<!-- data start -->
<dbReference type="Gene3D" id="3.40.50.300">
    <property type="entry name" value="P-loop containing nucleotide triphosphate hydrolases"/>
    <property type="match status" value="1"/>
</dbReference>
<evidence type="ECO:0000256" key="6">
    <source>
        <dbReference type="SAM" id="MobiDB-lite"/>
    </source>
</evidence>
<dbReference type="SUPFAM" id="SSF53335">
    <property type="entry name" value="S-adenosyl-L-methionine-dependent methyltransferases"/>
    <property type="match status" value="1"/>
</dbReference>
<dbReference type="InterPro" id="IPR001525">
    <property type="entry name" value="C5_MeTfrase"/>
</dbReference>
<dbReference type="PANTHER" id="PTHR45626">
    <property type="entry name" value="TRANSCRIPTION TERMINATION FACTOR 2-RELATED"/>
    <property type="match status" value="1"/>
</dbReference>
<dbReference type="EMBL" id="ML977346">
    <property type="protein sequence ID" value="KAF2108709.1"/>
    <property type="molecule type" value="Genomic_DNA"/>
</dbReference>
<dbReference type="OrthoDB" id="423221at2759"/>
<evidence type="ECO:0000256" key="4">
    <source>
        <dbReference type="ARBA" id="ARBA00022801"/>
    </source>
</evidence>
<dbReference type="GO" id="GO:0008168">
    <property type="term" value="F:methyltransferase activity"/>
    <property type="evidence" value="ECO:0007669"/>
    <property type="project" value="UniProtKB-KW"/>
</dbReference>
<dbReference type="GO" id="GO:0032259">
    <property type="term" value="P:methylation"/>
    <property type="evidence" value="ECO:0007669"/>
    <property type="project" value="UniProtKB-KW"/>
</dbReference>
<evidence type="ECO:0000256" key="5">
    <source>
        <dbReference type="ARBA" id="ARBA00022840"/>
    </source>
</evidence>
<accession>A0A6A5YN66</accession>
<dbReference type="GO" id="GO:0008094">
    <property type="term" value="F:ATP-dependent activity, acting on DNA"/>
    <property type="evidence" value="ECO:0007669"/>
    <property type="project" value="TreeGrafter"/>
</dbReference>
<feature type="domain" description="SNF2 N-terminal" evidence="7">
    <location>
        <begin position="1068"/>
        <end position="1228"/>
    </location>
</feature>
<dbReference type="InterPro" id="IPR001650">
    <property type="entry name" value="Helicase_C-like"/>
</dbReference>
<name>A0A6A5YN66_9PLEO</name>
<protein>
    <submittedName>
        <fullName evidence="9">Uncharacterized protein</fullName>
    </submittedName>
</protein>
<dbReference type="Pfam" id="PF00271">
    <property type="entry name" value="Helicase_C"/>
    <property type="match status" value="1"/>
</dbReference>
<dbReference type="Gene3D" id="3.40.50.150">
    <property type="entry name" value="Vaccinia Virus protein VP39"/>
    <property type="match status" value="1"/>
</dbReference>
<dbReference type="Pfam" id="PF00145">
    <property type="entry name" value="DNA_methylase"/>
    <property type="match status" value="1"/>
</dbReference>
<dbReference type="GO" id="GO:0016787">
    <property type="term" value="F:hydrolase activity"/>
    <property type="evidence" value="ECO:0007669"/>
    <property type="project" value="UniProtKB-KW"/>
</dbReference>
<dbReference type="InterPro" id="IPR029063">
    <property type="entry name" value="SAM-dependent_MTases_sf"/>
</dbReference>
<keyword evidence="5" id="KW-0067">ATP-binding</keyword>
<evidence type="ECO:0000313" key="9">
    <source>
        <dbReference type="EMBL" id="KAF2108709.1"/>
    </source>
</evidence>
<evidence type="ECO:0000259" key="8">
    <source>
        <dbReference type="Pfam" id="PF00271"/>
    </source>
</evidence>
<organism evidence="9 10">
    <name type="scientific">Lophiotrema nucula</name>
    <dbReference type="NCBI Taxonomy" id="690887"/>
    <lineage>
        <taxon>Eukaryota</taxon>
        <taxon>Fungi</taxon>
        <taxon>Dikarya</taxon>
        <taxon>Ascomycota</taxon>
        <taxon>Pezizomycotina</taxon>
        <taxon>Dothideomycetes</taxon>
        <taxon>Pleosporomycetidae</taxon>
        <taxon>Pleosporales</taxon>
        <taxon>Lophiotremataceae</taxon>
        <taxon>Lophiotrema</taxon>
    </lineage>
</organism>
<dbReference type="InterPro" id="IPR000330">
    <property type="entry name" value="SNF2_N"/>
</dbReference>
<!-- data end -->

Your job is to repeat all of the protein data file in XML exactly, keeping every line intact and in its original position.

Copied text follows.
<dbReference type="Gene3D" id="3.40.50.300">
    <property type="entry name" value="P-loop containing nucleotide triphosphate hydrolases"/>
    <property type="match status" value="1"/>
</dbReference>
<evidence type="ECO:0000256" key="6">
    <source>
        <dbReference type="SAM" id="MobiDB-lite"/>
    </source>
</evidence>
<dbReference type="SUPFAM" id="SSF53335">
    <property type="entry name" value="S-adenosyl-L-methionine-dependent methyltransferases"/>
    <property type="match status" value="1"/>
</dbReference>
<dbReference type="InterPro" id="IPR001525">
    <property type="entry name" value="C5_MeTfrase"/>
</dbReference>
<dbReference type="PANTHER" id="PTHR45626">
    <property type="entry name" value="TRANSCRIPTION TERMINATION FACTOR 2-RELATED"/>
    <property type="match status" value="1"/>
</dbReference>
<dbReference type="EMBL" id="ML977346">
    <property type="protein sequence ID" value="KAF2108709.1"/>
    <property type="molecule type" value="Genomic_DNA"/>
</dbReference>
<dbReference type="OrthoDB" id="423221at2759"/>
<evidence type="ECO:0000256" key="4">
    <source>
        <dbReference type="ARBA" id="ARBA00022801"/>
    </source>
</evidence>
<dbReference type="GO" id="GO:0008168">
    <property type="term" value="F:methyltransferase activity"/>
    <property type="evidence" value="ECO:0007669"/>
    <property type="project" value="UniProtKB-KW"/>
</dbReference>
<dbReference type="GO" id="GO:0032259">
    <property type="term" value="P:methylation"/>
    <property type="evidence" value="ECO:0007669"/>
    <property type="project" value="UniProtKB-KW"/>
</dbReference>
<evidence type="ECO:0000256" key="5">
    <source>
        <dbReference type="ARBA" id="ARBA00022840"/>
    </source>
</evidence>
<accession>A0A6A5YN66</accession>
<dbReference type="GO" id="GO:0008094">
    <property type="term" value="F:ATP-dependent activity, acting on DNA"/>
    <property type="evidence" value="ECO:0007669"/>
    <property type="project" value="TreeGrafter"/>
</dbReference>
<feature type="domain" description="SNF2 N-terminal" evidence="7">
    <location>
        <begin position="1068"/>
        <end position="1228"/>
    </location>
</feature>
<dbReference type="InterPro" id="IPR001650">
    <property type="entry name" value="Helicase_C-like"/>
</dbReference>
<name>A0A6A5YN66_9PLEO</name>
<protein>
    <submittedName>
        <fullName evidence="9">Uncharacterized protein</fullName>
    </submittedName>
</protein>
<dbReference type="Pfam" id="PF00271">
    <property type="entry name" value="Helicase_C"/>
    <property type="match status" value="1"/>
</dbReference>
<dbReference type="Gene3D" id="3.40.50.150">
    <property type="entry name" value="Vaccinia Virus protein VP39"/>
    <property type="match status" value="1"/>
</dbReference>
<dbReference type="Pfam" id="PF00145">
    <property type="entry name" value="DNA_methylase"/>
    <property type="match status" value="1"/>
</dbReference>
<dbReference type="GO" id="GO:0016787">
    <property type="term" value="F:hydrolase activity"/>
    <property type="evidence" value="ECO:0007669"/>
    <property type="project" value="UniProtKB-KW"/>
</dbReference>
<dbReference type="InterPro" id="IPR029063">
    <property type="entry name" value="SAM-dependent_MTases_sf"/>
</dbReference>
<keyword evidence="5" id="KW-0067">ATP-binding</keyword>
<evidence type="ECO:0000313" key="9">
    <source>
        <dbReference type="EMBL" id="KAF2108709.1"/>
    </source>
</evidence>
<evidence type="ECO:0000259" key="8">
    <source>
        <dbReference type="Pfam" id="PF00271"/>
    </source>
</evidence>
<organism evidence="9 10">
    <name type="scientific">Lophiotrema nucula</name>
    <dbReference type="NCBI Taxonomy" id="690887"/>
    <lineage>
        <taxon>Eukaryota</taxon>
        <taxon>Fungi</taxon>
        <taxon>Dikarya</taxon>
        <taxon>Ascomycota</taxon>
        <taxon>Pezizomycotina</taxon>
        <taxon>Dothideomycetes</taxon>
        <taxon>Pleosporomycetidae</taxon>
        <taxon>Pleosporales</taxon>
        <taxon>Lophiotremataceae</taxon>
        <taxon>Lophiotrema</taxon>
    </lineage>
</organism>
<dbReference type="InterPro" id="IPR000330">
    <property type="entry name" value="SNF2_N"/>
</dbReference>